Morgan Fisher  

From The Art and Popular Culture Encyclopedia

Jump to: navigation, search

Related e

Wiki Commons

Train wreck at Montparnasse (October 22, 1895) by Studio Lévy and Sons.
Train wreck at Montparnasse (October 22, 1895) by Studio Lévy and Sons.
For the filmmaker, see Morgan Fisher (filmmaker)

Morgan Fisher (born Stephen Morgan Fisher, 1 January 1950 in London) is an English keyboard player / composer, and is most known for being a member of Mott the Hoople in the early 1970s. However his career has covered a wide range of musical activities, and he is still highly active in the music industry.


From 1968 to 1970 Fisher played the organ with the soul / pop band, The Love Affair. They had a number one hit in 1968 with "Everlasting Love", although this occurred prior to Fisher joining the outfit. Between 1972 and 1973 he formed the progressive rock band called Morgan, with singer Tim Staffell (the vocalist with the band Smile, who later became Queen).

From 1973 to 1976, after a brief liaison with Third Ear Band, he joined seminal British rock band, Mott the Hoople, who were initially produced by David Bowie. In 1980 Fisher conceived and produced the unique Miniatures album (51 one-minute tracks by Robert Fripp, Gavin Bryars, Michael Nyman, The Pretenders, XTC, Penguin Cafe Orchestra, Robert Wyatt, The Damned etc). A sequel was released in 2000. In addition he played with Queen on their 1982 tour of Europe.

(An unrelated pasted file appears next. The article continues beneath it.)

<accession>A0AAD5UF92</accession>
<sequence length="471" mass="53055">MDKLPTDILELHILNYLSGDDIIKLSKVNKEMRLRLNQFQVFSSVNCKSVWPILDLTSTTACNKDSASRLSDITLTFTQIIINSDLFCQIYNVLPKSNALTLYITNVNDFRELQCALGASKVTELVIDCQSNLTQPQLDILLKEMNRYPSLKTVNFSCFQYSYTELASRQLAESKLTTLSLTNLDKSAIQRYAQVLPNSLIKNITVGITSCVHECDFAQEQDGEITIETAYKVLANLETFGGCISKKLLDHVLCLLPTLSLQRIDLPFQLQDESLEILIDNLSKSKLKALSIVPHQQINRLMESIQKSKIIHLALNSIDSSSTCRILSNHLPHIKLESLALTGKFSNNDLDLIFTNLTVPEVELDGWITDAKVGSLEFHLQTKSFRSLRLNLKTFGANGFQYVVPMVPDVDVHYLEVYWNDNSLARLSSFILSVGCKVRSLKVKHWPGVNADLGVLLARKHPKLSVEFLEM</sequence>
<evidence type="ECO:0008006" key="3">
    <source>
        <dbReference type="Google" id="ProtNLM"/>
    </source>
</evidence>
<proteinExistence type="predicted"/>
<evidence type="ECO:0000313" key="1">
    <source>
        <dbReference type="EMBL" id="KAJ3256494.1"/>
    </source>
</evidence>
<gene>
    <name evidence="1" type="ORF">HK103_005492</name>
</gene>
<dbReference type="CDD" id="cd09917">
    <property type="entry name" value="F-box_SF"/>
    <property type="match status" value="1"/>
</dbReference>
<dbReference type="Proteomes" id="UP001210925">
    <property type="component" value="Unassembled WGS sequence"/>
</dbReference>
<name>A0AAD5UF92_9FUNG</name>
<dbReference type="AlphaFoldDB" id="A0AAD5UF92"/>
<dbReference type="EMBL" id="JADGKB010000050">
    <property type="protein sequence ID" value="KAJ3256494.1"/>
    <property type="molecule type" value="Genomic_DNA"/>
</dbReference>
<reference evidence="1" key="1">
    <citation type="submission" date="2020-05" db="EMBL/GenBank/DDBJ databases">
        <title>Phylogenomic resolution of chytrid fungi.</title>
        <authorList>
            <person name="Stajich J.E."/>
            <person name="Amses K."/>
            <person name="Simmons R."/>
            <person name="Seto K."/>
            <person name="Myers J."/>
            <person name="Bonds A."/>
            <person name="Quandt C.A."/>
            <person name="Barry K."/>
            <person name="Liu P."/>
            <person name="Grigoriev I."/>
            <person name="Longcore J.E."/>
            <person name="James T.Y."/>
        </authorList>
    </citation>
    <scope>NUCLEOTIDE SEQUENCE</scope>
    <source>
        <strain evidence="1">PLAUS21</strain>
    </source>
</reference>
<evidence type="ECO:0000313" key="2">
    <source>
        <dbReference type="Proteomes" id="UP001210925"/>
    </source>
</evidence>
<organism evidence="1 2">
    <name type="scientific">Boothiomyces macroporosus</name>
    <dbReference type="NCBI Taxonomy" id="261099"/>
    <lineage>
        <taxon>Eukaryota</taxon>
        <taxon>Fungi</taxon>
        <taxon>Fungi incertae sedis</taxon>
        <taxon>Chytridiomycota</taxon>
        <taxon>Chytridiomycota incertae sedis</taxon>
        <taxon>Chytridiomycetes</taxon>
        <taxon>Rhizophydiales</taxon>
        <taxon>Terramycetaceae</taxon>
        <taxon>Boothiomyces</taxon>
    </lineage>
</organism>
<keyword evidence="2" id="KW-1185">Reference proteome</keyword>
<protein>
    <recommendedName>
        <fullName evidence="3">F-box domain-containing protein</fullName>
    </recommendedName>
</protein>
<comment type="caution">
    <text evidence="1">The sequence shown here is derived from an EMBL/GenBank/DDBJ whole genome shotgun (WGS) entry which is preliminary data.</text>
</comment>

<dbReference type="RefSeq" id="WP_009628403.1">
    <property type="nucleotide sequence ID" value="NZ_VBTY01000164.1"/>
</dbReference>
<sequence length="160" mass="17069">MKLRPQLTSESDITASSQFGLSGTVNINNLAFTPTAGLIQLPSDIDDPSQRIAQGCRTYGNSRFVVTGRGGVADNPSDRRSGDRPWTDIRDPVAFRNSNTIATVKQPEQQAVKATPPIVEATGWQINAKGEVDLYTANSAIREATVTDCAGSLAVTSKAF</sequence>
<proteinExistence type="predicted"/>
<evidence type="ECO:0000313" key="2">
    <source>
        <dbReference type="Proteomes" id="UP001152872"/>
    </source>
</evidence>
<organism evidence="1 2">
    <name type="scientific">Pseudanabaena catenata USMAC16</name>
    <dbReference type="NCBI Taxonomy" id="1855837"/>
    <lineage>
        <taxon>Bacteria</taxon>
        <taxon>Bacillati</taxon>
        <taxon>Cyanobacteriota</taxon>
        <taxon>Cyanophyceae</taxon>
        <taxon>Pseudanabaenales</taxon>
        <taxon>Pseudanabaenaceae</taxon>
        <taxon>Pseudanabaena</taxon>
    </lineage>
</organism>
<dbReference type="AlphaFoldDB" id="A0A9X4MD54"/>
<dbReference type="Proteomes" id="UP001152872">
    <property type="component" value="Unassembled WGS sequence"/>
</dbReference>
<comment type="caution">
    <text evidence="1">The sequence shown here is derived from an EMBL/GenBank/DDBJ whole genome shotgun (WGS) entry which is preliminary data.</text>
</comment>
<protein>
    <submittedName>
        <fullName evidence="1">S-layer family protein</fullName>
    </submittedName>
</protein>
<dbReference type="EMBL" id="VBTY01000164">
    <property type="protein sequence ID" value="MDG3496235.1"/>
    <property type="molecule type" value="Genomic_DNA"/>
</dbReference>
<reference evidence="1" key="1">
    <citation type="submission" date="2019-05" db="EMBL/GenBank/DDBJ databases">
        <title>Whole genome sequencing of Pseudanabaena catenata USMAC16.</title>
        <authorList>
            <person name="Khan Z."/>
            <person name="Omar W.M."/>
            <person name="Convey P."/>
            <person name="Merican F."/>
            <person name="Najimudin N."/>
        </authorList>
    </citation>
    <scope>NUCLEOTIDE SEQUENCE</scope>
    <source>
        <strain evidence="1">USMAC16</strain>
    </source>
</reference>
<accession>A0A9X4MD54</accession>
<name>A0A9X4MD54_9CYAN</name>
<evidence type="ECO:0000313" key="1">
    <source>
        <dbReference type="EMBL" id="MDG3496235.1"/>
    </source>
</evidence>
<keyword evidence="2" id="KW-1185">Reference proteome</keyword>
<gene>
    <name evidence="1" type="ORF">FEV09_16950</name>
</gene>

In Fisher 1985 moved to Japan, and started to make ambient and improvised music. He became one of the leading TV commercial music writers, including songs written or arranged for Cat Power, Karin Krog, Jose Feliciano and Zap Mama. Japanese artists he has worked with include Yoko Ono, Dip in the Pool, The Boom, Heat Wave, Kina Shoukichi, Haruomi Hosono and Kokoo. He continues his varied career as keyboard player, producer, composer, film scorer, and photographer. He performs several times a year at a club called Super Deluxe in Roppongi, Tokyo with an occasionally experimental act called Morgan's Organ.

In 2005 Fisher collaborated with Hans-Joachim Roedelius on the somewhat avant-garde, rather ambient album Neverless.

Unless indicated otherwise, the text in this article is either based on Wikipedia article "Morgan Fisher" or another language Wikipedia page thereof used under the terms of the GNU Free Documentation License; or on original research by Jahsonic and friends. See Art and Popular Culture's copyright notice.

Personal tools